It only appears briefly in the film, and usually in the dark, in the fog, or after it was set on fire by the Redcoats. (They also burned down Mel Gibson’s farmhouse in the movie, which was hard to watch.)
But as you can see, although it is white with shutters and has stacked double front porches, there are definite differences.
And the interiors, despite the claim that they’re Forrest Gump’s house with additional paneling added to the walls, looked completely different to me.
The IMDb.com page for The Patriot also notes that “The crew built a fake exterior on an existing plantation so they could burn it without hurting the house.”
I found confirmation for that on the website for the Mansfield Plantation in Georgetown, South Carolina, which claims that The Patriot filmed those scenes on their property in 1999:
“For the scene where the house was burned down, four fire engines were standing guard behind the artificial facade to protect the main house from any fire damage.”
Not only are the houses similar, but both the Bluff Plantation and the Mansfield Plantations have long drives lined with old oak trees.
The lane leading to Aunt Charlotte’s house in The Patriot:
The lane in front of Forrest Gump’s house:
Adding to the confusion, IMDb doesn’t mention either of these plantations in its list of Patriot filming locations.
Bottom line: I don’t think The Patriot could’ve used Forrest’s house for Charlotte’s because by all reports the Gump home was torn down shortly after filming ended. There were 4-5 years between when Forrest Gump and The Patriot were filmed, so it would’ve been long gone.
I read a lot of conflicting reports on this, but I’m going to take Mansfield Plantation’s word for it that their property was the filming location for those scenes in The Patriot, and not Bluff Plantation where Forrest’s house was built.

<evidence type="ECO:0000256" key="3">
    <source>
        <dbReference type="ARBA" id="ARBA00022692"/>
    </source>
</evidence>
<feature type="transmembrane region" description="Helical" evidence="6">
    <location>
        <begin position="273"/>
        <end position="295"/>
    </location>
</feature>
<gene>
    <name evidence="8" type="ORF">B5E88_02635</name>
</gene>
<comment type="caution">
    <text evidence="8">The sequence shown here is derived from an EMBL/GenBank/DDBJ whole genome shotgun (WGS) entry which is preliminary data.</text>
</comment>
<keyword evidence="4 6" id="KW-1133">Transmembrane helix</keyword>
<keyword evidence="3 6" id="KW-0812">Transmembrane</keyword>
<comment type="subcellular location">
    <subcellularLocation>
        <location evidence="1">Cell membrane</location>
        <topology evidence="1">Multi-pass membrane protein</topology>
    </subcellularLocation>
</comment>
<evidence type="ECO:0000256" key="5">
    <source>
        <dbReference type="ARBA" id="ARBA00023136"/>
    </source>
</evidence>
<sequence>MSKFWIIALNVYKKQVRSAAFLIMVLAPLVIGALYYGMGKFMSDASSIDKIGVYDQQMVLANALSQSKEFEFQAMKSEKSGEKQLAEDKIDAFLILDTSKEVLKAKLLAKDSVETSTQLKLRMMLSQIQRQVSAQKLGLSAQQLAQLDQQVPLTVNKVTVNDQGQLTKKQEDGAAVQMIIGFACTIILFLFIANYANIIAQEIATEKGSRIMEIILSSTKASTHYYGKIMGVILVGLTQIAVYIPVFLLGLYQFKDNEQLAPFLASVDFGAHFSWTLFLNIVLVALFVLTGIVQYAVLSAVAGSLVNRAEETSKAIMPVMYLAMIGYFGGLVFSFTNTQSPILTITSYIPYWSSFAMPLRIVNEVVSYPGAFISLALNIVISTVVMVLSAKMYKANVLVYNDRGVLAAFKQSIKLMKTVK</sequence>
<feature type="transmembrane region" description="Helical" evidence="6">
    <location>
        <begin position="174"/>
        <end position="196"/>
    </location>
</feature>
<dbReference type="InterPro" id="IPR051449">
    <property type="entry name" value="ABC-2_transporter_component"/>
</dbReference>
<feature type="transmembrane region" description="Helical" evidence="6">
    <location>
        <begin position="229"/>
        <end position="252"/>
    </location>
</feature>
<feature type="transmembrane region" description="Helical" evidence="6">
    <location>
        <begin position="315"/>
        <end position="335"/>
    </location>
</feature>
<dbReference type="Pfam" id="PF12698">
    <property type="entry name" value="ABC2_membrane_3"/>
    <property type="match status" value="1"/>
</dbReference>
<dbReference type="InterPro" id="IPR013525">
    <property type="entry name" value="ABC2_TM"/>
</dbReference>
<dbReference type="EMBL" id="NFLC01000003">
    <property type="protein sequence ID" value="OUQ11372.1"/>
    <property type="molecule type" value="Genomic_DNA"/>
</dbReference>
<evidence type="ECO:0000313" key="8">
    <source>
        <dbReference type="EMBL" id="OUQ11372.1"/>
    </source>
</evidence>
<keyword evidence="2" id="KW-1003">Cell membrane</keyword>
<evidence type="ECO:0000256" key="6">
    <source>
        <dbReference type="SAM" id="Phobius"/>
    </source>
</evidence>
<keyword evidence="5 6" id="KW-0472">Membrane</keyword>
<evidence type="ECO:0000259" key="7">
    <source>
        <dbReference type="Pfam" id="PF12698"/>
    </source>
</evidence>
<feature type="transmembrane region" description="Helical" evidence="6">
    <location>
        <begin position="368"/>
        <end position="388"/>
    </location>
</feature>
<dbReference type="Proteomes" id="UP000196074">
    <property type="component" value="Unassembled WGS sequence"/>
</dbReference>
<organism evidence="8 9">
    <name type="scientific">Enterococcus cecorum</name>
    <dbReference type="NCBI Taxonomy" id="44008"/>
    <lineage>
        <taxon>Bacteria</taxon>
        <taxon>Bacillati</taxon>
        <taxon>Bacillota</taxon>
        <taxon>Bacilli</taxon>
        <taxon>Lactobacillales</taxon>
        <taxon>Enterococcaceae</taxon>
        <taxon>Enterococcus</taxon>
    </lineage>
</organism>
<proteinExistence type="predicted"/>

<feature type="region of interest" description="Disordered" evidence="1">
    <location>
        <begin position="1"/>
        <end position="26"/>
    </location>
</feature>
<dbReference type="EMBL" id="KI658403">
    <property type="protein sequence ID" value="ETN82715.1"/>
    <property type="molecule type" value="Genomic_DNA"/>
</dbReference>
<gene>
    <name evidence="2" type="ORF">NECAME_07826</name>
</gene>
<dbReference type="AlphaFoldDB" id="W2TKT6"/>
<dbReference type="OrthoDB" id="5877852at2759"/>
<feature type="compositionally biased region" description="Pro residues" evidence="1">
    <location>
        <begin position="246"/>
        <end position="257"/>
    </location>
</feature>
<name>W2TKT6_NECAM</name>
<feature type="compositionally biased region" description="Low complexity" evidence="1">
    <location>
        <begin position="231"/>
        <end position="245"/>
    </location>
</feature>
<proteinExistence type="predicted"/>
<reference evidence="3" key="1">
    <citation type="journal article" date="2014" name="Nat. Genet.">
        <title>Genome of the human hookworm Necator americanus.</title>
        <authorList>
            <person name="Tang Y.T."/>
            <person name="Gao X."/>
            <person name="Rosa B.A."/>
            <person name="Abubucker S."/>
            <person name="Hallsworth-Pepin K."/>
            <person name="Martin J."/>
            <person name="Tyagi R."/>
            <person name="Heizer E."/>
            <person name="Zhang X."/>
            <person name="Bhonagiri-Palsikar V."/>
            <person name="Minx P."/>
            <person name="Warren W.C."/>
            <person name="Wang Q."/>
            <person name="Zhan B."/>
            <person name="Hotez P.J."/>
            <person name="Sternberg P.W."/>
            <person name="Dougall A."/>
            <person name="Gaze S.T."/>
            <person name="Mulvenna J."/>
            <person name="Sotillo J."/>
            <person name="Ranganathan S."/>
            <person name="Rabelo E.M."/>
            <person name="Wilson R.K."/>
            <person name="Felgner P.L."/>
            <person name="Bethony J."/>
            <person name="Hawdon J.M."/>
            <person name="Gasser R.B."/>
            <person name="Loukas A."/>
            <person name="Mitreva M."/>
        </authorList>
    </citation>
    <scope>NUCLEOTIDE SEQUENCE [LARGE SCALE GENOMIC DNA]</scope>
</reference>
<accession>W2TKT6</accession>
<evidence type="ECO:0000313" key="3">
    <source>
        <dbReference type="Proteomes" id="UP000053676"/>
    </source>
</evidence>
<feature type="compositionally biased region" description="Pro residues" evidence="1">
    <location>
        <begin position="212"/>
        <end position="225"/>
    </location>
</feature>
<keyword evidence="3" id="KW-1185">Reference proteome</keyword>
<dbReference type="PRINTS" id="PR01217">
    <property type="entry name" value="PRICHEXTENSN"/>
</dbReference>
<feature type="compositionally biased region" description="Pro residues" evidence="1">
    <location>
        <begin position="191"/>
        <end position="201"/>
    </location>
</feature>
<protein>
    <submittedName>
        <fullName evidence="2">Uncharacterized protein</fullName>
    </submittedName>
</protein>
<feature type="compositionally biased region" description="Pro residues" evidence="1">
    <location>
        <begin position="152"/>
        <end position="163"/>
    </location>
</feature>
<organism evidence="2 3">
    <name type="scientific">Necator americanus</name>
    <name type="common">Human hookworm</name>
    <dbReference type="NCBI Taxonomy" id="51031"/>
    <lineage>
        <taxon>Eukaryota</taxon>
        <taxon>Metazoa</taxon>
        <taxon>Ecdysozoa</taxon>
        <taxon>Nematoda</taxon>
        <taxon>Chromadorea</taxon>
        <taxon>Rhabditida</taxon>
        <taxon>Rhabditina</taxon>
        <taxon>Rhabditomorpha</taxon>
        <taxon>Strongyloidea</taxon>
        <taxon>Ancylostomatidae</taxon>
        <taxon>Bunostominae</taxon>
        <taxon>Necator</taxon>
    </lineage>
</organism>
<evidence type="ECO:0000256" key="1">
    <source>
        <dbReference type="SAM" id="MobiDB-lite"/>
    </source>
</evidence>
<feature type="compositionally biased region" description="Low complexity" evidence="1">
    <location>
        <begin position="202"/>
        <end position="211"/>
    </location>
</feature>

If you have any more information about it, however, let me know!
The Novel Forrest Gump by Winston Groom
The movie was based on Winston Groom’s novel Forrest Gump. (Amazon affiliate link.)
The book was reportedly inspired by stories about a slow-witted boy Groom’s father told him about. It originally only sold about 30,000 copies, but after the movie came out, it quickly became a bestseller.
In 1995 Groom came out with a sequel to the first novel, called Gump & Co., in which Forrest meets Tom Hanks. So meta.
Is this one of your favorite houses from the big screen, too? Are you surprised to learn it wasn’t “real”?
The practice is more common than you might think. Other famous houses that were temporary structures built specifically for a movie and torn down after filming include the Victorian from Practical Magic and the cottage from The Holiday.
Note: Architectural Designer Jay Osborne has created plans for a house similar to this that you can see here, along with a book and a Kickstarter Campaign. If you’ve ever dreamed of living in a house like Forrest Gump’s, check it out!
For more information about the Forrest Gump house, listen to the DVD commentary.
In the mood to see the movie again? You can watch “Forrest Gump” here (affiliate link).
Visit my Movie Houses page to see more, including the one from The Notebook.